NZD/USD eased from last Friday’s 2 1/2-week high in Asian trade on Monday, as the offshore Chinese yuan depreciated following an announcement by the People’s Bank of China that the reserve requirement ratio for financial institutions for foreign exchange forwards trading would be reduced.
Analysts suggest that such a move aims to achieve a lower exchange rate of the Chinese currency.
“Our interpretation is that removing the reserve requirement is intended to encourage firms to hedge in order to manage currency risk,” Khoon Goh, head of Asia Research at Australia and New Zealand Banking Corp, said.
“It also enhances the foreign exchange market structure by making it easier for foreign investors to hedge their onshore portfolio investments.”
Meanwhile, investor risk appetite cooled as negotiations over a US fiscal stimulus package faced resistance. US President Trump on Friday proposed a $1.8 trillion coronavirus aid package, which moved closer to the $2.2 trillion offer by House Speaker Nancy Pelosi. Yet, Trump’s proposal faced criticism from several Republican representatives in the Senate, who expressed concerns about rising US debt. They were also concerned a deal on stimulus could cost Republicans support in the presidential election in November.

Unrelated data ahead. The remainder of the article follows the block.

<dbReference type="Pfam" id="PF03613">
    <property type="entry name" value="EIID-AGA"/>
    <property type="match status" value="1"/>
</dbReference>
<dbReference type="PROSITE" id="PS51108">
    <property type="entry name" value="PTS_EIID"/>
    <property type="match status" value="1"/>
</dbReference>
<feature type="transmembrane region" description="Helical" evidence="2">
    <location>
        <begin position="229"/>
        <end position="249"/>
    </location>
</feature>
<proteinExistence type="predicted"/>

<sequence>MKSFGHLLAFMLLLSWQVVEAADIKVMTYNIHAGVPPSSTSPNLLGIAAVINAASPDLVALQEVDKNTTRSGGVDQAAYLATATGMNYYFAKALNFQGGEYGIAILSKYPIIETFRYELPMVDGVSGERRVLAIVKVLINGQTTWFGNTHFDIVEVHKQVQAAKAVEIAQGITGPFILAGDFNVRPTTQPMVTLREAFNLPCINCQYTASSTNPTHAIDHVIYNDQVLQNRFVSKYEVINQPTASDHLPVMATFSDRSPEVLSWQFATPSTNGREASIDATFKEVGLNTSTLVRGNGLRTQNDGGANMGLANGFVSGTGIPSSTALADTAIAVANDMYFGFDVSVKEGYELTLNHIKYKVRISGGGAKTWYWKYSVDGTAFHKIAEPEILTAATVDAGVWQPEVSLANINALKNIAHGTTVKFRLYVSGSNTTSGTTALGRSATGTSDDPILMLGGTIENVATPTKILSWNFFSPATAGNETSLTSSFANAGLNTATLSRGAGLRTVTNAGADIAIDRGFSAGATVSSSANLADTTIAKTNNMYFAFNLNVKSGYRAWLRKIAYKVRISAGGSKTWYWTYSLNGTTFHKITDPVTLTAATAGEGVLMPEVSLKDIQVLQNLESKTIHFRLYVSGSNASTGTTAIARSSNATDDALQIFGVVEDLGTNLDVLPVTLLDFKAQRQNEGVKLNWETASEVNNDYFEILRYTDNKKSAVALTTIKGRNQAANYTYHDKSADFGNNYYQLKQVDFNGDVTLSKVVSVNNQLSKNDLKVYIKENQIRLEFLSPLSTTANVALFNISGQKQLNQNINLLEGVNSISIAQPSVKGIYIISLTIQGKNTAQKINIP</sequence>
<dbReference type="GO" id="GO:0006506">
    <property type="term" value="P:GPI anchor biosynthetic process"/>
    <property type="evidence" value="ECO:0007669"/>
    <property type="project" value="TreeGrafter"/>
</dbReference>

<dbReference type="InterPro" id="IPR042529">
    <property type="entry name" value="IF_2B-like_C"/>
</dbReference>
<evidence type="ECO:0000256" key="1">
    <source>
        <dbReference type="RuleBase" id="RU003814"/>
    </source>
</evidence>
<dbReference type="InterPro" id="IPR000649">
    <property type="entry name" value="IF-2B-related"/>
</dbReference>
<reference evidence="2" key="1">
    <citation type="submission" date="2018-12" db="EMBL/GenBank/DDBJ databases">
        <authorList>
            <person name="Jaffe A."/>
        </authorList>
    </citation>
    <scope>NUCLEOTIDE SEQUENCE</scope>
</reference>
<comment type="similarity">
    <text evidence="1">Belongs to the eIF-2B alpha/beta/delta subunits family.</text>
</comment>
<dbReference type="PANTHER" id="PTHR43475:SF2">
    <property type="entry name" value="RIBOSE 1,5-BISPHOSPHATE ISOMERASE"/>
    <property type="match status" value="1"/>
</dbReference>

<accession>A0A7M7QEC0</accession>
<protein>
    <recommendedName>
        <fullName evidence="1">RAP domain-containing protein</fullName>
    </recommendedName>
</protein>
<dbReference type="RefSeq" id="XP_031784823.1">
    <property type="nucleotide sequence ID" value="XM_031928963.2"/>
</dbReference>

“Over the past few days, the markets seem to assume Biden will win the election. Trump seems desperate to get a deal but his comments are getting treated like a noise,” Yusuke Okada, manager of Forex at Mitsubishi Trust Bank, said.
“But I do think we could see a return of political uncertainties by the election. Markets seem to have priced in only the good news.”
In addition, continuing expectations of negative interest rates in New Zealand after dovish remarks by RBNZ officials last week kept the kiwi dollar under some pressure.
As of 8:11 GMT on Monday NZD/USD was inching down 0.08% to trade at 0.6662, after earlier touching an intraday high of 0.6671, or a level not far from last Friday’s 2 1/2-week high of 0.6673. The pair has risen 0.76% so far in October, following a 1.80% slump in September, its first monthly loss since March.
In terms of macro data, no relevant reports are scheduled for release on Monday. US markets are to remain closed for the Columbus Day national holiday.
Bond Yield Spread
The spread between 1-year New Zealand and 1-year US bond yields, which reflects the flow of funds in a short term, equaled 5.4 basis points (0.054%) as of 6:15 GMT on Monday, or unchanged compared to October 9th.
Daily Pivot Levels (traditional method of calculation)
Central Pivot – 0.6638
R1 – 0.6703
R2 – 0.6738
R3 – 0.6804
R4 – 0.6869
S1 – 0.6602
S2 – 0.6537
S3 – 0.6501
S4 – 0.6466